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For a university project I want to test a C++11 program on a 32-core machine. Unfortunately the machine has Ubuntu 12.04 with GCC 4.6 installed (we need GCC 4.7 because of some C++11 threading features). In such an environment I would normally run a chroot with a custom linux (say a debootstrap with Ubuntu 12.10). Since we don't get root access on the machine we can't use chroot.

So far I have prepared a run-time environment using debootstrap for our code, I compiled it in the debootstrap environemnt. Then copied it onto the server (using rsync). In order to run our C++ code I set the LD_LIBRARY_PATH to

export LD_LIBRARY_PATH=~/debootstrap/usr/lib/:~/debootstrap/lib64/:~/debootstrap/usr/lib/x86_64-linux-gnu/:~/debootstrap/lib/x86_64-linux-gnu/:$LD_LIBRARY_PATH

and so far our code seems to run. I'm however stuck with our python code. It doesn't seem to be sufficient to set the paths manually.

export PYTHONPATH=~/debootstrap/usr/lib/python2.7/dist-packages:~/debootstrap/usr/lib/python2.7:~/debootstrap/usr/lib/python2.7/plat-linux2:~/debootstrap/usr/lib/python2.7/lib-tk:~/debootstrap/usr/lib/python2.7/lib-dynload:~/debootstrap/usr/local/lib/python2.7/dist-packages:~/debootstrap/usr/lib/pymodules/python2.7:~/debootstrap/usr/lib/python2.7/dist-packages/PIL:~/debootstrap/usr/lib/python2.7/dist-packages/gtk-2.0:~/debootstrap/usr/lib/python2.7

Executing our script results in

ImportError: No module named _path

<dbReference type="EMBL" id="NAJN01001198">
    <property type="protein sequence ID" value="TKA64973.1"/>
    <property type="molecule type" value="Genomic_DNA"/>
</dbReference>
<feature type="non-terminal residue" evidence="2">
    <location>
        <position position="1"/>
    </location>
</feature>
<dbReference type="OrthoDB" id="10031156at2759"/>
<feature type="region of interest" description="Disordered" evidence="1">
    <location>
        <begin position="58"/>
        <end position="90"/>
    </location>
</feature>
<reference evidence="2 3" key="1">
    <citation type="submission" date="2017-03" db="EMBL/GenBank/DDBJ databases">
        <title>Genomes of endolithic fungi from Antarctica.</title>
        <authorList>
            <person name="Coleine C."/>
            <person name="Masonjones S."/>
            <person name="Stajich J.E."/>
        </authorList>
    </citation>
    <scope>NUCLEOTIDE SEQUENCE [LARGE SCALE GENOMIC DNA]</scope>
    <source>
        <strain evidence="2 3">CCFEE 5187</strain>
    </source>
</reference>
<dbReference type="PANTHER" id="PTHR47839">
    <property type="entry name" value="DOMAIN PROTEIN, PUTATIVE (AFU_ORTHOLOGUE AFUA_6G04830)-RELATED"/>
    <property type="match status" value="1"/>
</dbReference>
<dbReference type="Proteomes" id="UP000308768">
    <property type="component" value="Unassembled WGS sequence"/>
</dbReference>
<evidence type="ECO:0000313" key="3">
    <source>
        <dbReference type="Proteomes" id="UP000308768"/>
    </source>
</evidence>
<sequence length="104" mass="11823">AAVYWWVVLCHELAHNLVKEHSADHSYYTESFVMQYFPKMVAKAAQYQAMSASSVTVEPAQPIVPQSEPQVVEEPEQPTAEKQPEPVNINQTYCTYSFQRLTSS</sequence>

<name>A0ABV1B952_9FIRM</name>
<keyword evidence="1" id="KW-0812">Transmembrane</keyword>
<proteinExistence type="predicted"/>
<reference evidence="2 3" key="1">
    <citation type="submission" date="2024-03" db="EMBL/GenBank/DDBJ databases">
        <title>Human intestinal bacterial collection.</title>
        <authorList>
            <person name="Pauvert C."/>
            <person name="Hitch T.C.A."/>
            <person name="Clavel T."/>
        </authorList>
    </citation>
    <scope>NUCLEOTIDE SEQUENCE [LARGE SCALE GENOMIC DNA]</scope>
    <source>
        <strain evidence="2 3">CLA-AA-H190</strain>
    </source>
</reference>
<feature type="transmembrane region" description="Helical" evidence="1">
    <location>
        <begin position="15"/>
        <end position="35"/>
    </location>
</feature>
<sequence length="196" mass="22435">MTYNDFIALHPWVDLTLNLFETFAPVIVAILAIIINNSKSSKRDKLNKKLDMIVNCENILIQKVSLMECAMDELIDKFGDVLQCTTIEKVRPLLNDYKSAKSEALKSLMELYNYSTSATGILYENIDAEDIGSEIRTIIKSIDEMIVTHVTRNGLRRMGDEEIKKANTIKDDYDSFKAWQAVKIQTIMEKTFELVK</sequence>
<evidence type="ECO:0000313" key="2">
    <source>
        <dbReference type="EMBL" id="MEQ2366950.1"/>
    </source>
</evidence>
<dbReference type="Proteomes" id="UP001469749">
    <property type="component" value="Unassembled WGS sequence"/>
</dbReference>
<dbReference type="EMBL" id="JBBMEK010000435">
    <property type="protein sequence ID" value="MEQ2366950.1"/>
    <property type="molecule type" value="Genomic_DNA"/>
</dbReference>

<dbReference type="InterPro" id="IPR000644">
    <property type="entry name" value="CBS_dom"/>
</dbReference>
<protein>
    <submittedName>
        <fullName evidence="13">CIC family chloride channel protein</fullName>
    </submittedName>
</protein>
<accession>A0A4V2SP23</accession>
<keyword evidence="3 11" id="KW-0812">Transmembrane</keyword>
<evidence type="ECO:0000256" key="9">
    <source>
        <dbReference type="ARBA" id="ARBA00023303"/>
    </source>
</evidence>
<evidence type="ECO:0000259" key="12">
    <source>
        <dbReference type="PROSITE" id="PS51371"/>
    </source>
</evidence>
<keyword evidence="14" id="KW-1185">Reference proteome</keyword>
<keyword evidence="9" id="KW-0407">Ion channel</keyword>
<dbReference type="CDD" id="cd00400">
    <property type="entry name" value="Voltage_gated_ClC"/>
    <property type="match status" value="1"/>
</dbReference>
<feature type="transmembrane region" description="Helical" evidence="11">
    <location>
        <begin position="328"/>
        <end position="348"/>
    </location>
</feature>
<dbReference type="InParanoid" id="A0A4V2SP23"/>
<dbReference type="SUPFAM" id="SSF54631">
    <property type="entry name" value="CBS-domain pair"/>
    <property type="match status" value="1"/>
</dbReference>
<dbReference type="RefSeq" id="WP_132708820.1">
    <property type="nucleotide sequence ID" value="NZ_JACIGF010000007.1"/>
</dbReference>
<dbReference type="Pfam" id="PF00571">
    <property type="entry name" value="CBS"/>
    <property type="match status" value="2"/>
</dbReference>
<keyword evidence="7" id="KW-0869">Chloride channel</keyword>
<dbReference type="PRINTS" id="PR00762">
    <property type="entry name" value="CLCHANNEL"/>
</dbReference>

Is there an easier way to accomplish a "fake"-chroot than just overriding and creating environment variables?

Note I need python since we created a custom C++-Python module in order to run our tests. Maybe I should create two questions from this.

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What about downloading the newer version of gcc (or the source) and installing it as a use in your home directory (if you have one)? Well, how big is this program? –  Nick Dec 10 '12 at 22:01
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Did you also try to set PYTHONHOME? –  Cedric Dec 10 '12 at 22:18
    
What's the standard location for PYTHONHOME? Is it /usr/lib/python2.7? –  Pascal Dec 10 '12 at 22:27
    
Nick: it's easier to create a sandboxed environment because replacing gcc requires also the replacement of glibc (or a recompilation) which then also has very broad side effects. –  Pascal Dec 10 '12 at 22:35
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Have you tried fakeroot or fakeroot-ng? You might be able to coerce a chroot under fakeroot-ng... –  ÃŁŁǫǛȉЖΦΤїҪ Dec 10 '12 at 22:51

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